(the octet rule)
c) there are some elements that are satisfied with less
than eight and you are responsible for knowing that Be is
satsfied with 4 electrons, and B, Sn can be satsfied with
d)elements that appear in periods 3, 4, 5, 6, 7 can have 8
or more. eg S can have 8 in compounds like SCl2 but has 12
in compounds like SF6.
the most common elements you will see for this are S,P,
|Quynh-mai_tu Nguyen 10/26/00 3:45:49
Dr. Ferede, 1) I'm not clear about the differences
between the enthalpy formation and the latice
energy. Could you explain them? 2) What is the
equation for enthalpy formation and the equation
for the latice energy? 2) Could you explain the
answer for the following self test problem #5 on
module 23? if the EA increase down group, then why
is Cl > Br? Copy of problem #5, module 23. In
which of the following pairs is the element with
the highest electron affinity listed second? F and
O F and Cl - Correct Answer Cl and Br I and Te
Explanation: Electron affinity generally increases
across a period, and generally decreases down a
group. The F atom is the exception because its
electron affinity is lower than that for the Cl
atom. F > O F < Cl Cl > Br I > Te
Information that supports this question can be
found in the lesson titled "Atomic
Properties", on the screen titled Electron
||for answers for #1 and #2
questions please read the answer I gave for Teresa_Chanton
Brown on 10/24/00 at 6:25:22 pm down below.
2) Electron affinity generally increases across a
period (horizontal), and generally decreases down a group
(vertical). So by this general trend Cl should have a
higher electron affinity than Br, since Br is lower in the
group than Cl
There are quite few exception to this rule, one of
these exception is the halogen family (group). From the
general rule F should have higher electron affinity than
Cl but it does not. the reason for this being the unusal
small size of F. However the other halogens follow the
general trend. i.e. Cl>Br>I>At.
Since there are so many exception for electron affinity
trend and different explanations for the exceptions just
remember the general trend and these three exceptions.
|Eric_m Yoshida 10/26/00 10:51:37 AM:
Dr. Ferede, When talking about the size anamoly of
second and third row transition metals we have the
"lanthanide contraction", but is there
an anamoly for the actinide series as well?
||The 5f orbitals of the
actinides are not effective in repelling the 7s electrons
like in the case of in the lanthanides, however we would
not out of a trend since since this phenomonon is already
seen by the lanthanides. In the case of the lanthanides it
is anomoly since we are comparing it the 5th period that
do not have any f orbitals.
|Ashley_ann Tucker 10/24/00 8:05:22
Module 25: Question #7 Will we be required to draw
Lewis electron dot structures for molecules and
polyatomic ions for this Friday's quiz? Question
#8 Besides, the fact that these dot structures can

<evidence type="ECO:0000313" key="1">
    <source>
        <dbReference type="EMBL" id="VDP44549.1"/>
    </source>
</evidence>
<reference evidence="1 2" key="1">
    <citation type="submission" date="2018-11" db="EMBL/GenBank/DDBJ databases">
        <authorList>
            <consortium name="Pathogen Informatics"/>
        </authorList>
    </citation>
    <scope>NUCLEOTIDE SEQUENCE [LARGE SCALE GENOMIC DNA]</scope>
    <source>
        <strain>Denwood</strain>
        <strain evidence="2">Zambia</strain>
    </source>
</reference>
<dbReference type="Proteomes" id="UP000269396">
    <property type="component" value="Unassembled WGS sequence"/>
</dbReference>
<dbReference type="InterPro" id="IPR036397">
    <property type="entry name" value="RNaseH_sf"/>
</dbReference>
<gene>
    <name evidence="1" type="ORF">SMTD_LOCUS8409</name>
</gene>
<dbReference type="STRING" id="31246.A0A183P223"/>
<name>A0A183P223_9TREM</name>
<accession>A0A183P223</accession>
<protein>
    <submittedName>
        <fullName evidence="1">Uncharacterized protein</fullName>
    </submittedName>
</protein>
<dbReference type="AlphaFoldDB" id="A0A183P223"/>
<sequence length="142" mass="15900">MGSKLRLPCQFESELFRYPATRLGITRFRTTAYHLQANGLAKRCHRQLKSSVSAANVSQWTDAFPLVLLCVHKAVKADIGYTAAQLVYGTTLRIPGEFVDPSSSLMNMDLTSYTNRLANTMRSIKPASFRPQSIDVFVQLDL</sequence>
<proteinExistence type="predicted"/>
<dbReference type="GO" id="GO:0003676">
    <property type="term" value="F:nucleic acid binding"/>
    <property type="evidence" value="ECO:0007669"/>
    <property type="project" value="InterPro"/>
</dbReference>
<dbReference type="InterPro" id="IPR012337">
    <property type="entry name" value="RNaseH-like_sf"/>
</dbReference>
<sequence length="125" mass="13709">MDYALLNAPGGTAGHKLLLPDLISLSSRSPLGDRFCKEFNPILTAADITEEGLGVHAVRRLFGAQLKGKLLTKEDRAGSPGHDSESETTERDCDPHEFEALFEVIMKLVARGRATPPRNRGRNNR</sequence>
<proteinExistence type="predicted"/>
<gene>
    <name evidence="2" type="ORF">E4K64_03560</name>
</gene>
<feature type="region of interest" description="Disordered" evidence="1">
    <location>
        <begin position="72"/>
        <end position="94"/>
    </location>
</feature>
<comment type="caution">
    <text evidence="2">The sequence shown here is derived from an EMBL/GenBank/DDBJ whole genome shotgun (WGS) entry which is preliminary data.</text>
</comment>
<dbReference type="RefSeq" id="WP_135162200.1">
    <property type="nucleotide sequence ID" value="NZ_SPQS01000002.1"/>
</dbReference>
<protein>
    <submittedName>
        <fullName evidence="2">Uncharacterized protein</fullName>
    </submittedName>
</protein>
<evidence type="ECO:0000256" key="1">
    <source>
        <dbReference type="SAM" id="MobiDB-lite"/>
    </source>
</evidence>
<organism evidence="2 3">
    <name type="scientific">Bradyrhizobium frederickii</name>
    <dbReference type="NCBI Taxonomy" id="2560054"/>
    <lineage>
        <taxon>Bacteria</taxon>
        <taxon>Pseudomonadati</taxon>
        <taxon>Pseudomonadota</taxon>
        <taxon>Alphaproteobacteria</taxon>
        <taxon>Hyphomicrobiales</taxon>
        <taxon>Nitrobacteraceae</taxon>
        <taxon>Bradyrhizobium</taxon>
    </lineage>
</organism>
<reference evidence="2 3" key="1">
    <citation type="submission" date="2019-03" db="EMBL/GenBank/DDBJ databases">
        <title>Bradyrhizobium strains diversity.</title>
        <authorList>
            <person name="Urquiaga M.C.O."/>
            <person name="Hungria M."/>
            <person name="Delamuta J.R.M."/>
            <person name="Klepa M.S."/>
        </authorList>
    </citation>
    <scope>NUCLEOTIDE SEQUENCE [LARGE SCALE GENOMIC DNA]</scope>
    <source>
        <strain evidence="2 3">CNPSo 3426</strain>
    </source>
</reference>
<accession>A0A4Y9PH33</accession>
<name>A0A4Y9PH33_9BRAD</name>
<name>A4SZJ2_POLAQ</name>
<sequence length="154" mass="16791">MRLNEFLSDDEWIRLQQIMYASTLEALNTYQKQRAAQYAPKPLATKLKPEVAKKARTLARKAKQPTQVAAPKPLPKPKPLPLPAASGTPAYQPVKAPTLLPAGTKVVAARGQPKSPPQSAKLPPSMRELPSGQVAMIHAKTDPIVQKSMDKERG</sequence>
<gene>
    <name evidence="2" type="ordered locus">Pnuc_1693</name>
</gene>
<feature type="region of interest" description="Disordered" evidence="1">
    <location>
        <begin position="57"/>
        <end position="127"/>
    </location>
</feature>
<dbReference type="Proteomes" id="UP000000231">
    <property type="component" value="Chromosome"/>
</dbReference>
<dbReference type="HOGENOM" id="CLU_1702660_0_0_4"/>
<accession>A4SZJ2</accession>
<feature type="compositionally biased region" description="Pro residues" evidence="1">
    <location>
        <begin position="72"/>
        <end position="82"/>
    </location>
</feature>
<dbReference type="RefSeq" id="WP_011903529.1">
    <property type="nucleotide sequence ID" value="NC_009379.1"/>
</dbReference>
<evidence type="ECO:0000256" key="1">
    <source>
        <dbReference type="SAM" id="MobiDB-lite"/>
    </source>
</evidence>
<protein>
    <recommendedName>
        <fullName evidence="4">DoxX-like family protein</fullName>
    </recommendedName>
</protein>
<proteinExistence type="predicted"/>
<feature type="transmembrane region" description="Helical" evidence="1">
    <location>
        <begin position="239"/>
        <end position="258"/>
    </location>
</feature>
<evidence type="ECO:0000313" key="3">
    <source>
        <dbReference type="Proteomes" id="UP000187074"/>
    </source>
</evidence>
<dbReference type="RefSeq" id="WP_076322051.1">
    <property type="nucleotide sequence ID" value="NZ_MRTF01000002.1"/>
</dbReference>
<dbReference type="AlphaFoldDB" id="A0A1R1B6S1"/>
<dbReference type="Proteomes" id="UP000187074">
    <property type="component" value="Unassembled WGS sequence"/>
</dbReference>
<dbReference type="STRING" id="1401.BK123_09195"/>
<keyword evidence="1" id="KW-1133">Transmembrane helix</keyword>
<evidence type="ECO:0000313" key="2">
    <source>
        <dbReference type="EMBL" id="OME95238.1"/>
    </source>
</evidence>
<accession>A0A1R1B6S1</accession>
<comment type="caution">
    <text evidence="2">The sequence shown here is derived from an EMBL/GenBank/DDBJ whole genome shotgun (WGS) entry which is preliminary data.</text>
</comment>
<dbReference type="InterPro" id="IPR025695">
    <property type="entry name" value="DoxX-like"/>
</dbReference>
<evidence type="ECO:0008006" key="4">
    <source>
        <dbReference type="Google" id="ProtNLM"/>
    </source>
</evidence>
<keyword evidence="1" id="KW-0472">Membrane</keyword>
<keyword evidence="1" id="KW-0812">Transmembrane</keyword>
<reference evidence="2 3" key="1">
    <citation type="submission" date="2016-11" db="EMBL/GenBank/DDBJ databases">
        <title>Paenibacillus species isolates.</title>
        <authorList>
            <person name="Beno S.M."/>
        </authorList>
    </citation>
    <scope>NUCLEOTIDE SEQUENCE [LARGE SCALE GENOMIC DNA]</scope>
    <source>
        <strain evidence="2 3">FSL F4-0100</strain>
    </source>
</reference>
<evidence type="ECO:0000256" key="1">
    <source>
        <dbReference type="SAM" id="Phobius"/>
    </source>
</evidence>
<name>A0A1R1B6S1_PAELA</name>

help us to predict the structure of the molecule
or ion; what are some other benefits they might
||Yes, this friday quiz will
include modules 23, 24, 25. and since drawing Lewis
electron dot structures for molecules and polyatomic ions
is big part of module 25, you will have questions on
those. Remember the quizzes come directly from the Self
Tests, Addional Study and FAQs of these modules. So work
out these problems before the quiz and you will know
exactly what to expect.
also I will like to point out that I have given you a good
guideline on how to write Lewis dot structures in the
study guideline I sent you for module 25.
|Ashley_ann Tucker 10/24/00 7:58:48
Module 25: Question #6 Are there exceptions to the
octet rule we sholud know about? If so can you
please advise. Also, is there any other helpful
tips available to help predict the results for the
most common reactions?
||exceptions to the octet rules
are discussed in module 26, (for next week). Therefore I
will wait until next week to answer this question. If
after doing the module next week if you still have this
question then let me know. I am also sending you outlines
for this module.
for the second part of your question, please refer to the
answer I gave to Quynh_Mai_tu on 10/5/00 at 2:47pm down
below. In the middle of my answer I have listed the common
type of reaction and how to predict their product.
|Ashley_ann Tucker 10/24/00 7:52:12
Module 25: Question #5 Dr. Ferede, is it safe to
say that valence electrons work to bond to other
atoms and core electrons do not?
||Yes, it is the valence
electrons that are lost, or gained or shared in a chemical
|Ashley_ann Tucker 10/24/00 7:47:20
Modlue 24: Question #4 Why is the group number of
a main group metal related to the number of
valence electrons for that element?
||that is how it is numbered so
that it is convenient.
|Ashley_ann Tucker 10/24/00 7:41:06
Module 24: Question #3 Dr. Ferede, Why is it that
a compound such as NaCl2 not form? Does it have
anything to do with the lattice energy for NaCl2
being twice the amount of that of NaCl. If so, can
you please explain the concept in further detail.
||for two elements to come
together to form ionic solid there three energies
. electron affinity,Cl going to Cl- eg
lattice energy, eg Na+(g) + Cl-(g) going to NaCl(s)
and all these three energies must add up to give a
negative energy change, a more stable state (lower
energy), i.e. the ionic solid must be at a more stable
state state than the individual elements involved.
In the case of NaCl2 the amount of energy to form Na2+
is so high that the lattice energy is not enough to
compasate for that. where as the formation of Na+ is not
very high and the amount of lattice energy is enough to
compasate for that.
|Ashley_ann Tucker 10/24/00 7:27:52
Module 23: Question #2 Dr. Ferede, Since
ionization involves moving electrons from a
particular electron shell to a position outside of
the atom,(n=infinity), is energy always required
to overcome the attraction of the nuclear charge?
And is the sign of the ionization energy; if